Organizational Systems and Structural Leaderships: Root Cause Analysis

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Root cause analysis (RCA) is a tool that identifies and provides a solution to all the possible causes of an adverse incident (IHI, 2016). The purpose of RCA is to correct systematic challenges by looking back to all the factors behind a certain incident. It is therefore not effective in solving problems arising from deliberate negligence by the concerned parties (IHI, 2016). In any case, this tool is very useful is solving health-related adverse events. This is because the incidences are commonly caused by deep-rooted systemic failures. There are basically six chronological steps involved in conducting root cause analyses according to the Institute for Healthcare Improvement (IHI, 2016):

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Identify what happened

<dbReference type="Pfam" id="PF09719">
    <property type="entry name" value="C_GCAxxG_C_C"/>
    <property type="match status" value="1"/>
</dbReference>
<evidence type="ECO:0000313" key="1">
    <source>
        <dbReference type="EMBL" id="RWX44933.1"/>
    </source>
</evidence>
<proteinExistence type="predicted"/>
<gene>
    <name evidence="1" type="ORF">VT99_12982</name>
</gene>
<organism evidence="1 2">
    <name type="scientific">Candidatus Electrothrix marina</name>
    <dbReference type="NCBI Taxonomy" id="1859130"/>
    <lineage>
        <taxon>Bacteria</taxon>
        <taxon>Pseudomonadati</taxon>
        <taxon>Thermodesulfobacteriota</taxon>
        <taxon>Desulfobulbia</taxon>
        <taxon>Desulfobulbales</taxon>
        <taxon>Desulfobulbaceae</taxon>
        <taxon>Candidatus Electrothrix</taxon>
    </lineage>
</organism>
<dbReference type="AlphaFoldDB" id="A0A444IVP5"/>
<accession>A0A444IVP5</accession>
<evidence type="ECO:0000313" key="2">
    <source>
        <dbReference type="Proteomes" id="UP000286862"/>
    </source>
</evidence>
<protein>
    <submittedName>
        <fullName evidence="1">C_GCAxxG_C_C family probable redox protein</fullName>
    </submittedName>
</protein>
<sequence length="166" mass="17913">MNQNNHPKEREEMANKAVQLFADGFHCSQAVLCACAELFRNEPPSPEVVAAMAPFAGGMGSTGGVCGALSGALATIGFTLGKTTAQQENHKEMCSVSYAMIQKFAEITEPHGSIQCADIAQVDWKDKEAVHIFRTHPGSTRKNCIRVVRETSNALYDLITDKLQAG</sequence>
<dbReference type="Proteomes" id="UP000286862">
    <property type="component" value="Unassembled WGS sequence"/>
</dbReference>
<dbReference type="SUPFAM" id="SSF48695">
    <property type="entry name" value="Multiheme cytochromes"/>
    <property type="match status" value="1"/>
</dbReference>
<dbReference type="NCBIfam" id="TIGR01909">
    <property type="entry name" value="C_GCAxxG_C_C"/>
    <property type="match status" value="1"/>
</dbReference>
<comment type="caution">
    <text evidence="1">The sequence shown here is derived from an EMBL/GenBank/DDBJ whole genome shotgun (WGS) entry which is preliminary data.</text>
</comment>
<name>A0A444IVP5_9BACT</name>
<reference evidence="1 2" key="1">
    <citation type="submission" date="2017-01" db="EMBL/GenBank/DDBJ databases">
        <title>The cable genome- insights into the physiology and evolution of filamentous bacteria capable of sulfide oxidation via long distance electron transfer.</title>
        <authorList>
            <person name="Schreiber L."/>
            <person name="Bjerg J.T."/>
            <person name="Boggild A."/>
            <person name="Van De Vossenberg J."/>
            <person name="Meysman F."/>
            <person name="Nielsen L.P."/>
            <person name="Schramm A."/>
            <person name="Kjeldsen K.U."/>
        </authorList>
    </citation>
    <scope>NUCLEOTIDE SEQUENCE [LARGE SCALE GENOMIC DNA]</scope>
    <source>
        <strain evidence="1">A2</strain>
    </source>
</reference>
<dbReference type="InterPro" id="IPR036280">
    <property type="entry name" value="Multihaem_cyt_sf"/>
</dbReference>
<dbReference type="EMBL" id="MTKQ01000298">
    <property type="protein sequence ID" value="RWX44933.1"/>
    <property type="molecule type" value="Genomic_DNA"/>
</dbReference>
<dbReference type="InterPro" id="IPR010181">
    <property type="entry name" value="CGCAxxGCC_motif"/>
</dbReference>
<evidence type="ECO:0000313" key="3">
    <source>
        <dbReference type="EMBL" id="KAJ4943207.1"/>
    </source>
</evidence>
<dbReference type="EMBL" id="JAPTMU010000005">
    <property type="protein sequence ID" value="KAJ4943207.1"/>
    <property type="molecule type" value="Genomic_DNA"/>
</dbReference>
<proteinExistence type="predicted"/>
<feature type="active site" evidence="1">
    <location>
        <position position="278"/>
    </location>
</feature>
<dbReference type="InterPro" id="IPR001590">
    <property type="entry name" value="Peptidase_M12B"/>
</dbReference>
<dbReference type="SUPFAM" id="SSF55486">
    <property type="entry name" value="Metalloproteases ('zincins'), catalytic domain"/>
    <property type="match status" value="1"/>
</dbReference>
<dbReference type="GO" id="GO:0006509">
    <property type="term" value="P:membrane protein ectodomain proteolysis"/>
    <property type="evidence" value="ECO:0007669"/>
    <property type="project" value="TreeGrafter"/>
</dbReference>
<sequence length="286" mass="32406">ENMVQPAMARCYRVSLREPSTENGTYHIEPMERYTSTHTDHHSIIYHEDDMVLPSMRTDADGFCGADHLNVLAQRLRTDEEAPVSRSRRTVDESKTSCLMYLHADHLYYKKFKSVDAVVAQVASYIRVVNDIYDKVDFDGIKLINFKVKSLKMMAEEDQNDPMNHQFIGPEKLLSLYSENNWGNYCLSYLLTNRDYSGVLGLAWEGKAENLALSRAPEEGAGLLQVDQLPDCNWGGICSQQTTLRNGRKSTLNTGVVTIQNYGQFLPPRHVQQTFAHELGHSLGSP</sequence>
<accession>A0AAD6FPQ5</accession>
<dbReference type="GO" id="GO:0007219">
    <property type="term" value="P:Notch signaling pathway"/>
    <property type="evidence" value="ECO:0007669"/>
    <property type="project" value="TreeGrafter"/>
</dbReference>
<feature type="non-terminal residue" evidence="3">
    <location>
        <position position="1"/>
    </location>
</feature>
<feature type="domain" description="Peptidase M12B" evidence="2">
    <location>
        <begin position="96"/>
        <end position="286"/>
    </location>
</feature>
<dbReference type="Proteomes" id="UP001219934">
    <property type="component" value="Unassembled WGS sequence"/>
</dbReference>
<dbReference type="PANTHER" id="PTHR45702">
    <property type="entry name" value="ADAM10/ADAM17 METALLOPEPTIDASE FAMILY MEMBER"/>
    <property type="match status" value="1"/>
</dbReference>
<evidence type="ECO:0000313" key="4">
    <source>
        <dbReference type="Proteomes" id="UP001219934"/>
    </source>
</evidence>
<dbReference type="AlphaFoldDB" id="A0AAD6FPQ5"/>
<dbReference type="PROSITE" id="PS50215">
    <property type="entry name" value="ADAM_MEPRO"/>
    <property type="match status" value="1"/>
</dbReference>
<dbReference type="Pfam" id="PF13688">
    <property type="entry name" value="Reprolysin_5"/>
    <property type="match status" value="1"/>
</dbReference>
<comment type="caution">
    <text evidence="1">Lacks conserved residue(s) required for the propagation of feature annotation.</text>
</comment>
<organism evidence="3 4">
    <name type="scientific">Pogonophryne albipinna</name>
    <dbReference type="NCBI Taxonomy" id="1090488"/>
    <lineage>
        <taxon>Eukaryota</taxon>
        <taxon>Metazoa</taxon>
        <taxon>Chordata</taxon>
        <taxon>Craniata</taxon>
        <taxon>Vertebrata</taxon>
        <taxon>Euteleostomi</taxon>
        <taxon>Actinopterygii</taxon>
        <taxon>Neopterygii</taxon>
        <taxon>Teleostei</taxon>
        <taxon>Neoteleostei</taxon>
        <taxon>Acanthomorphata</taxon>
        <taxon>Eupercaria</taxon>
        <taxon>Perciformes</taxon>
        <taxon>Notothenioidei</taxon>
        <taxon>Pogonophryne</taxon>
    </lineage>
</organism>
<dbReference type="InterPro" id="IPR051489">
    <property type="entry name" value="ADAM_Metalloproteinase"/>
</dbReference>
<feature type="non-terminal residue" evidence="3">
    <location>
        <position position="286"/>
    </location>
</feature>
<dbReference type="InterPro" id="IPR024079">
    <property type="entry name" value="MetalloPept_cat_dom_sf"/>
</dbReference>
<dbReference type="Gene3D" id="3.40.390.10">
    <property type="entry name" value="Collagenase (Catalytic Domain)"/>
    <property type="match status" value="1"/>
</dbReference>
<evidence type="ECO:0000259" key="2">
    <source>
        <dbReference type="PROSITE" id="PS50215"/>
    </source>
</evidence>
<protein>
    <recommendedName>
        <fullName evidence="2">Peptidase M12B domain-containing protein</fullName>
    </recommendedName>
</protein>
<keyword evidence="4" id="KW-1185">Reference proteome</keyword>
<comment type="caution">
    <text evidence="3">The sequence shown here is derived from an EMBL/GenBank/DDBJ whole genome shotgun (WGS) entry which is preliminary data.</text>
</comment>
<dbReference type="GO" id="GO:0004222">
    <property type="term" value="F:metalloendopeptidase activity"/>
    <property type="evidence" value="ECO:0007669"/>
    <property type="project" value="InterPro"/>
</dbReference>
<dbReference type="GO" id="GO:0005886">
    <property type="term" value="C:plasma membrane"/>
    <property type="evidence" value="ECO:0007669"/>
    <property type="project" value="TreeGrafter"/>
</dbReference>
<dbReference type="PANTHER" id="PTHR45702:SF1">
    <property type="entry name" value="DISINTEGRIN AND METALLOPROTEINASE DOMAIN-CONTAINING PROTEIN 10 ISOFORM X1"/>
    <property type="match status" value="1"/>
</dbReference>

The circumstances surrounding the adverse event are lucidly elaborated in the correct order in which they occurred. Use of explanatory aids such as flowcharts and process maps can be used in this step.

Determine what should have happened

The task force involved in investigating the adverse event should be able to give an alternative account of how the event should have happened in an error-free way. They should develop a flowchart of events that can substitute the possible erroneous events identified in the original account.

Determine causes

The investigating taskforce should identify all direct and indirect factors that underlined the adverse event. This analysis step must be very thorough and exhaustive and if possible involve tools such as the fishbone diagram.

Develop causal statements

These statements basically illustrate the wider context of the identified issues in every process. They have three parts: the cause, the immediate effect and then the contribution to the final outcome.

Propose prevention solutions

These solutions will be applied proactively in the future to prevent a repeat occurrence. The proposed actions can touch on infrastructure changes, policy changes or new training methods. They can either be robust or weak solutions depending on their effectiveness in solving the identified problems.

Summary of the event

This is where the task force comes up with a simplified illustration of the adverse event and share it with the concerned staff to raise their awareness.